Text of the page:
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Lebanon News

Arsal assesses damage after clashes

Major General Mohammed Kheir, center, exits the Arsal Technical school after assessing the damage, Monday, Aug. 11, 2014. (The Daily Star/Nidal Solh)

ARSAL, Lebanon: The northeastern town of Arsal was still reeling from last week’s five-day clashes as officials arrived Monday to take stock of the damage inflicted during the fighting.

The fighting between Islamist militants and the Army, which began on Aug. 2 and was instigated by the arrest of the ISIS-linked Fajr al-Islam battalion leader Imad Jomaa, has damaged homes and numerous properties in the town, and will likely cost millions to repair.

As the cease-fire brokered by the Committee for Muslim Scholars came into effect to quell the fighting for now, the residents of Arsal returned to their homes to assess the damage inflicted after they were forced to leave.

The clashes also prompted Syrian refugees seeking shelter on the outskirts of Arsal to flee deep into the town. Some were lucky enough to escape in the early days of the fighting, but others were unable to leave the town amid the raging clashes.

Scorched cars still lie in the middle of the town’s streets alongside the remains of refugee camps destroyed by artillery fire, reminding returning residents of the vicious fighting that left 19 soldiers dead.

Gen. Mohammad Khair led a delegation of the High Relief Committee in a visit to Arsal Monday to assess the damage incurred during the clashes.

“We came here to inspect the situation in the town and assess the damage in order to draw up a plan to compensate residents as soon as possible,” Khair said after the meeting.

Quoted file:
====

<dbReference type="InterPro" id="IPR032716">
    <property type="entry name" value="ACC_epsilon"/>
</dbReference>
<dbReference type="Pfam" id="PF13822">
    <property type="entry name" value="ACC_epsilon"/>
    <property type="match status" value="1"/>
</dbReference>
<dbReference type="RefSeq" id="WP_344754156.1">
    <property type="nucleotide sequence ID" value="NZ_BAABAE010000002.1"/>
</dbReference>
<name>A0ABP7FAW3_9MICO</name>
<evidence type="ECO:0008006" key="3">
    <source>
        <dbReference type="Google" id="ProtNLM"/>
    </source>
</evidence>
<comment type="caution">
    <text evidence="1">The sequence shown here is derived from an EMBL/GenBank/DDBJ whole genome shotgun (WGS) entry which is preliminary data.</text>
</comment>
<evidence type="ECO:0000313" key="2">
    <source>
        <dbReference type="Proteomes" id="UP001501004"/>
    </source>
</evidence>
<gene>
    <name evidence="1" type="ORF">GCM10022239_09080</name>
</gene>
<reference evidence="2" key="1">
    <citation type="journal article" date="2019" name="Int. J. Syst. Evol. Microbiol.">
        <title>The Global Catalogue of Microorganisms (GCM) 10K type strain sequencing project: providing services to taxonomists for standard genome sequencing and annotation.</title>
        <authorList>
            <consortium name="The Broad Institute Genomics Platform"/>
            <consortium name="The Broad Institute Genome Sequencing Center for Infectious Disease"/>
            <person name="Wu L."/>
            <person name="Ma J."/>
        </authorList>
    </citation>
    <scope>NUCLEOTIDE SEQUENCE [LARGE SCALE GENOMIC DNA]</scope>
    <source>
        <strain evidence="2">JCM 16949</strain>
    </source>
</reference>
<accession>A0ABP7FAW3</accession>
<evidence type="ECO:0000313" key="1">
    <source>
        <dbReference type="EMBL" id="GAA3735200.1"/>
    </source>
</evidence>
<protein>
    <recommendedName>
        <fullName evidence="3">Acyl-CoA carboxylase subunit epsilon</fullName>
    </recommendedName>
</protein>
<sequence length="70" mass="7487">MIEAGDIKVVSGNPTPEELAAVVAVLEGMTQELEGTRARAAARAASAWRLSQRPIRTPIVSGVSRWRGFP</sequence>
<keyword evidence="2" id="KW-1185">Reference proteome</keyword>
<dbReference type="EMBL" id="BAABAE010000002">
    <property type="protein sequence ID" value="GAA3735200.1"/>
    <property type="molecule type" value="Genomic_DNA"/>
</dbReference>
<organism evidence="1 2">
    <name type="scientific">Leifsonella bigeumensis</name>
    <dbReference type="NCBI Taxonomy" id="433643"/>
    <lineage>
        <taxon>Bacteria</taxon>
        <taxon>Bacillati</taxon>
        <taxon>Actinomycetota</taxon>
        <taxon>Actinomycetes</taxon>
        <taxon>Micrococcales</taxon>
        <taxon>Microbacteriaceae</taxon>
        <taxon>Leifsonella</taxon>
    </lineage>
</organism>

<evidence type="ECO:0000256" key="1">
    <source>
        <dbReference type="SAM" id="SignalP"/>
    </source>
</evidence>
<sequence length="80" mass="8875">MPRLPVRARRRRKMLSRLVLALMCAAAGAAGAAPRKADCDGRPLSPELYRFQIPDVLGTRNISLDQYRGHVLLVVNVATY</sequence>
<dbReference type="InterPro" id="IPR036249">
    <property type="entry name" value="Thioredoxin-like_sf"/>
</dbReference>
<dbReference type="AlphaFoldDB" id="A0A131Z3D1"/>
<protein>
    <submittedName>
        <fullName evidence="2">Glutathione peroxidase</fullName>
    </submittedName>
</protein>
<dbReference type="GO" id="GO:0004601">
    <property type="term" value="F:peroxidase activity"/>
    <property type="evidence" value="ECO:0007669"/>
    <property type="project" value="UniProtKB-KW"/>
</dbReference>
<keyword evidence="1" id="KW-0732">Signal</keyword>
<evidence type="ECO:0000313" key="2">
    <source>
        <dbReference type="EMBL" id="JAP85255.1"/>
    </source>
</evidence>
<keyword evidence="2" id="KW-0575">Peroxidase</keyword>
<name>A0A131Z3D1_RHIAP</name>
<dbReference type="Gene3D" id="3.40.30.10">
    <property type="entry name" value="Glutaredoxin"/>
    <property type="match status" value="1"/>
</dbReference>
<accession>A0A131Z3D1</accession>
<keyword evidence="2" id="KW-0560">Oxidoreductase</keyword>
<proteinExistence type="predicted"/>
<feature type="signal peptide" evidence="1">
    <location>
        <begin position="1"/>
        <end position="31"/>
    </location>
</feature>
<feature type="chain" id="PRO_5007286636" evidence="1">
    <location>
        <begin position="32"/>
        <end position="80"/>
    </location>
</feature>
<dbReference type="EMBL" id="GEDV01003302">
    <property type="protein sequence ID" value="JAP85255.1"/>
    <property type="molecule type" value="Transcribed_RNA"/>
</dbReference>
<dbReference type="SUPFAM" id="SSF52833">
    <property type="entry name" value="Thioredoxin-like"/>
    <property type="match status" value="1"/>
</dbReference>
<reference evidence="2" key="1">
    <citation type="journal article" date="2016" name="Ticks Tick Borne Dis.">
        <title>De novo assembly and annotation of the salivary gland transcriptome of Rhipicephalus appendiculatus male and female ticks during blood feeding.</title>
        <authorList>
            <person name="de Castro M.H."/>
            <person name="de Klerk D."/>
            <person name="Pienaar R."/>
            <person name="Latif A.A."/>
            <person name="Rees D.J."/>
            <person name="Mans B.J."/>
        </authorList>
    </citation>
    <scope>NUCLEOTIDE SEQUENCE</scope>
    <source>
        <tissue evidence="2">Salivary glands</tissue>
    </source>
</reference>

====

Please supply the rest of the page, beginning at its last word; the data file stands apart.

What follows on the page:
Khair, who met with Arsal’s Mayor Ali Hujeiri in the presence if Baalbek-Hermel Governor Bashir Khodor, explained that the committee would begin assessing the situation in the next 48 hours.

“[Arsal] is our village and our visit is meant to assess the situation in the field, tour the area for inspection and develop an aid program as soon as possible,” he said.

Former Prime Minister Saad Hariri, who returned to Lebanon after three years of self-imposed exile, announced Monday that he would donate $15 million for reconstruction efforts in Arsal.

Meanwhile, last week’s events have forced Arsalis, previously aligned with the Syrian opposition, to reconsider their stance.

A source in Arsal said the fact that some of the militants had sought shelter in the town’s refugee camps indicated that they did not appreciate the goodwill Arsalis had to offer. For many, now, the best solution to the refugee crisis is to establish camps outside Arsal and deploy the Army inside the town.

According to another source, while negotiations with militants were taking place, a group of residents had met with a Nusra Front leader in Qalamoun known as Abu Malek al-Taleh.

During the meeting, Taleh had expressed regret for what transpired in the town, where he said he had witnessed armed men hitting an old sheikh and forcing him to leave.

“We tried to fix the unjust actions taken by the Army toward Jomaa, but we committed a graver error by mistreating the residents of Arsal, who have helped many refugees,” the source said, quoting Taleh.

During the clashes militants also captured 20 members of the Internal Security Forces and 19 Army soldiers – some have been released but others are still being held.